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Indonesian-American chefs stay afloat and give back during pandemic

Jesse Vad

The Jakarta Post

California, United States  /  Fri, June 12, 2020  /  01:00 pm
Indonesian-American chefs stay afloat and give back during pandemic

From the east coast to the west, some chefs have managed to stay afloat while still giving back to their communities.  (Shutterstock/REDPIXEL.PL)

Homemade chili sauce, bakso (meatballs), sambal goreng ati (fried chicken liver with diced potato and beans) and bebek betutu (Balinese slow-cooked duck) are a few of the dishes chef Siska Silitonga has been whipping up over the past few months. And those in California’s Bay Area who want to try Siska's dishes don’t even have to leave their homes -- the food will come to them.

Throughout the United States, Indonesian-American restaurateurs have adapted their businesses to delivery and take out in response to COVID-19 and the resulting shutdowns. From the east coast to the west, chefs have managed to stay afloat while still giving back to their communities. 

Siska is the chef and owner of ChiliCali, an Indonesian catering and pop-up restaurant in San Francisco.

She was introduced to the culinary world at a young age. Siska grew up helping at her mother’s small restaurant in the port of Tanjung Priok in North Jakarta. After moving to San Francisco for college, she noticed the lack of Indonesian food and representation.

“I felt so lonely,” said Siska. “I missed my community. I was upset that Indonesian food is not represented here.”

That’s when ChiliCali began. Siska started by holding dinners for friends, but soon people suggested she grow her operation into a business. Through fundraising, she sold her homemade sauces and then, in 2015, started doing popups where she would cook with a small staff and sell dishes to the public at various locations.

Siska was looking for investors to expand ChiliCali right before the pandemic hit. Opening a restaurant is out of the question now, and she’s had to shift entirely to a delivery model to survive.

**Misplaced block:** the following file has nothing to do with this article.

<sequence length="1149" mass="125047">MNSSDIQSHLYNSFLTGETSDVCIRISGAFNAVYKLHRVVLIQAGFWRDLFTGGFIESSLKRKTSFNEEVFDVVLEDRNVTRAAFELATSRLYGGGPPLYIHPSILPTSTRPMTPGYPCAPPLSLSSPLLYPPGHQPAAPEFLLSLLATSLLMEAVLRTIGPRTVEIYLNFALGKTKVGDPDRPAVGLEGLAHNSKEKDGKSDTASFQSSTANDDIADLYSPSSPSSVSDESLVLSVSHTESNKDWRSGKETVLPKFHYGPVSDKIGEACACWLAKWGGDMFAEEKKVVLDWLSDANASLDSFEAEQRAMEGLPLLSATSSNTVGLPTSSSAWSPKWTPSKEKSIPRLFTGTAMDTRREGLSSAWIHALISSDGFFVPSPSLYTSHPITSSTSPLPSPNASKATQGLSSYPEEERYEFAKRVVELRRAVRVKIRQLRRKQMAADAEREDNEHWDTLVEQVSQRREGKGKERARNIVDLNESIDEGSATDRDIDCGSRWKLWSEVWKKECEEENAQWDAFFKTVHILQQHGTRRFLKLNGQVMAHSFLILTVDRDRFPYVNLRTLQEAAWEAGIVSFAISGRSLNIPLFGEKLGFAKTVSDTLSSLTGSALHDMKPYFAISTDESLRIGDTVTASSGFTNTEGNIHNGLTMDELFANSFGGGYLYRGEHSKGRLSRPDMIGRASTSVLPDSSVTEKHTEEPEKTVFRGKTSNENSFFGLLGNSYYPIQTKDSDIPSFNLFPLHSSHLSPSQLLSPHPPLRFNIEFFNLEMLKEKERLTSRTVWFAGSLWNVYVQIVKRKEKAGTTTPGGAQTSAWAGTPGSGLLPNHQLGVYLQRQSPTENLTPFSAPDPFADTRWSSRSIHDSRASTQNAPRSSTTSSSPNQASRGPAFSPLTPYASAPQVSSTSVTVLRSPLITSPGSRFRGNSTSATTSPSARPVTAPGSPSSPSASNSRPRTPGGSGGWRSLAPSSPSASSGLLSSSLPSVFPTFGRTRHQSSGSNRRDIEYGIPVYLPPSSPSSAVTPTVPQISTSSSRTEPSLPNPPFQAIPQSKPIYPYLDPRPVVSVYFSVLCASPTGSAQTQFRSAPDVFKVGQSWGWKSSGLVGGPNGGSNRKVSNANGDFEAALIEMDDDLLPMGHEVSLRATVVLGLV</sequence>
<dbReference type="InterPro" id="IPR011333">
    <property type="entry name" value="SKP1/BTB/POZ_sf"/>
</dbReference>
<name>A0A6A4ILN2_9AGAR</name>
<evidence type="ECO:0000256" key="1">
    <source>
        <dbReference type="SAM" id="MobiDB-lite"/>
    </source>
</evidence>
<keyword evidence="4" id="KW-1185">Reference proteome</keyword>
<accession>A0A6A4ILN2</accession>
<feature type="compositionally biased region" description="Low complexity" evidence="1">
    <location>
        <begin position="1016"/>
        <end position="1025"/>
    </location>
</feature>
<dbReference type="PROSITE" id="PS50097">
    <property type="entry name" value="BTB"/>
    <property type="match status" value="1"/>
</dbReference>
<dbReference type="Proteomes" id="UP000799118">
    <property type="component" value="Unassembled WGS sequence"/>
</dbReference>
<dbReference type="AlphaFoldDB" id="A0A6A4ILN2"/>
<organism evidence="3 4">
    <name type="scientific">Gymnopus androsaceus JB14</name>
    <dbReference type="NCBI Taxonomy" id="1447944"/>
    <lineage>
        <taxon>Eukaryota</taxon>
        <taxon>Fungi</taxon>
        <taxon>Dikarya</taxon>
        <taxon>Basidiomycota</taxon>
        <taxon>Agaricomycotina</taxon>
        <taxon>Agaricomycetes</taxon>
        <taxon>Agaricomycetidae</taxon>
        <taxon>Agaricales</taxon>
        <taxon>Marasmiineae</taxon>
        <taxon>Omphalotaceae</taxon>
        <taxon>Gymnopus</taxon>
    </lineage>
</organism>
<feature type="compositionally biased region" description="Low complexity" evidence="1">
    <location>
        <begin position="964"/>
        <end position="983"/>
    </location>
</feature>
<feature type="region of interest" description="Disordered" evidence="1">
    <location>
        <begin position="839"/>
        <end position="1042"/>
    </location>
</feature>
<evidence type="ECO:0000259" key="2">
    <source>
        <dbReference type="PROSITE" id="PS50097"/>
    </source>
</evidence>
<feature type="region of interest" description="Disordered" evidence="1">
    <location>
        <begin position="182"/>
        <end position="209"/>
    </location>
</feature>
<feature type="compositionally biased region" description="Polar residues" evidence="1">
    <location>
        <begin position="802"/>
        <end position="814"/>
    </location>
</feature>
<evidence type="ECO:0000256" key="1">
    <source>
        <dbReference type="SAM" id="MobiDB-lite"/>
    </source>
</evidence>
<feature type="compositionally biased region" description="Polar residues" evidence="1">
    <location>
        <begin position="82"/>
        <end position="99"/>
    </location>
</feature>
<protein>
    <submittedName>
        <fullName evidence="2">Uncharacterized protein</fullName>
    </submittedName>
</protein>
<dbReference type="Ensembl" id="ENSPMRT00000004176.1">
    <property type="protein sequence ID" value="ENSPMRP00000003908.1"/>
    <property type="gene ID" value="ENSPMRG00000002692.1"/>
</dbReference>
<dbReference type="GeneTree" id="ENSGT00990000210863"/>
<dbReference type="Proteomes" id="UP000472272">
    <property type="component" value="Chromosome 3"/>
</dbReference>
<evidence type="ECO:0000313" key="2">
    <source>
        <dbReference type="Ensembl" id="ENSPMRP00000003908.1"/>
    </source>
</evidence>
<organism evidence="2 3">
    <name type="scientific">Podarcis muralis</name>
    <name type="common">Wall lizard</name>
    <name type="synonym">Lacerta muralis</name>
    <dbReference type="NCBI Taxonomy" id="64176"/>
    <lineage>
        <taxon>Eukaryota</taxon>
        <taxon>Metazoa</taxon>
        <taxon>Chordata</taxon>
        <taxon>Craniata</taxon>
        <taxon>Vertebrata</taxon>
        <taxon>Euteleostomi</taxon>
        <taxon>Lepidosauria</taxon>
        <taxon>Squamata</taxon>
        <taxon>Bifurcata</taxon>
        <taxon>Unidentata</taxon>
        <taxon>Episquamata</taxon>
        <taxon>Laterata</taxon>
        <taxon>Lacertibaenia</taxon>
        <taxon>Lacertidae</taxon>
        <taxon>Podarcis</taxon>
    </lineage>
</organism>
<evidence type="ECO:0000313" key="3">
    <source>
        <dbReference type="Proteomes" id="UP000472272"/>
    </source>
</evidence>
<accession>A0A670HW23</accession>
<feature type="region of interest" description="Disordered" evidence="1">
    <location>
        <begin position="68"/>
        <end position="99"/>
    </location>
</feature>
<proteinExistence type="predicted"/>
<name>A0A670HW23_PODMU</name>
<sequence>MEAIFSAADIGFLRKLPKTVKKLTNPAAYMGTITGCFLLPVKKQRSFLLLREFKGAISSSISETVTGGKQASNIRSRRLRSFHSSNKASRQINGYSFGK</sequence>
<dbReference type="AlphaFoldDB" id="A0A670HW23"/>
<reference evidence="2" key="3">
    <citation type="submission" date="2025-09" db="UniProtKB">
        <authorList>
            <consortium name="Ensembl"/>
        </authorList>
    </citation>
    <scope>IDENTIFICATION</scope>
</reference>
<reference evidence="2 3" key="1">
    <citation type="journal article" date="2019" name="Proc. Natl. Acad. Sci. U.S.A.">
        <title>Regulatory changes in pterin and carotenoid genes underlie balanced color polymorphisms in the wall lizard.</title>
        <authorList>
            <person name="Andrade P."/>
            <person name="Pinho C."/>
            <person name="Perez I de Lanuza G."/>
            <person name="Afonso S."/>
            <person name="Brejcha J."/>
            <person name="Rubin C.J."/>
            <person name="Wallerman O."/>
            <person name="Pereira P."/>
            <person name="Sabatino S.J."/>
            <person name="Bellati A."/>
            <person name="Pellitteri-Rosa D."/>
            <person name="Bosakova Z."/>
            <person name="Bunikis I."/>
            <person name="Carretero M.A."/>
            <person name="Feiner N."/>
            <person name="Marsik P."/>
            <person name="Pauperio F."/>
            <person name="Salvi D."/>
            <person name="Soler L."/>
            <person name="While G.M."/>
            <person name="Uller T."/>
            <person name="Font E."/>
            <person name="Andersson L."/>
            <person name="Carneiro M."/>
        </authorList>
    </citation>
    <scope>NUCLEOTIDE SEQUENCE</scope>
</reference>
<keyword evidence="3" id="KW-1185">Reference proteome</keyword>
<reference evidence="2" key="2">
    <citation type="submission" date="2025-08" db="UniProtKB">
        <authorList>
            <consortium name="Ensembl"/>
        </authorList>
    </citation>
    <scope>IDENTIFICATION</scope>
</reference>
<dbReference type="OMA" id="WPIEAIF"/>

Through social media, Siska posts menus each week. Before the pandemic, most of her customers were not Indonesian. Now, she serves 150 people a week, almost all of whom are Indonesians.

 
 
 
 
 
 
 
 
 
 
 
 
 

UPDATE: ⛔️SOLD OUT! ⛔️This coming Wednesday we will be doing Nasi Campur delivery. Pls order now via Venmo/ Paypal @chilicali 🚚 Additional $10 delivery fee outside of SF. ⛔️UPDATE: SOLD OUT ⛔️Land Mix Rice =Roast duck betutu + egg sambal + lalapan (salad)+ turmeric rice $60. Sea mix rice = Pan roasted rock cod sambal matah +shrimp sambal goreng + lalapan + turmeric rice. Pls venmo/paypal with address and phone with order (land/sea). Allergens: shellfish, egg, peanut. Food will come in a half sheet tray, enough for 3-4 ppl. Fish will be ordered from @water2table, duck is from @libertyduckman. Both local purveyors we adore 🥰 Thank you again 🙏 ⛔️UPDATE: SOLD OUT⛔️

A post shared by ChiliCali (@chilicali) on

Siska thinks the crisis has intensified homesickness.

“We’re worried about our families. So the food is, in a way, a little comfort that can bridge you, your memory,” she said.

Siska also noticed an increase in Indonesians who want to represent their community by starting their own businesses since the pandemic. In response, she’s providing guidance and advice to those who are new to entrepreneurship.

One such newcomer is Yohanes Ng, an Indonesian-American district manager for a catering company.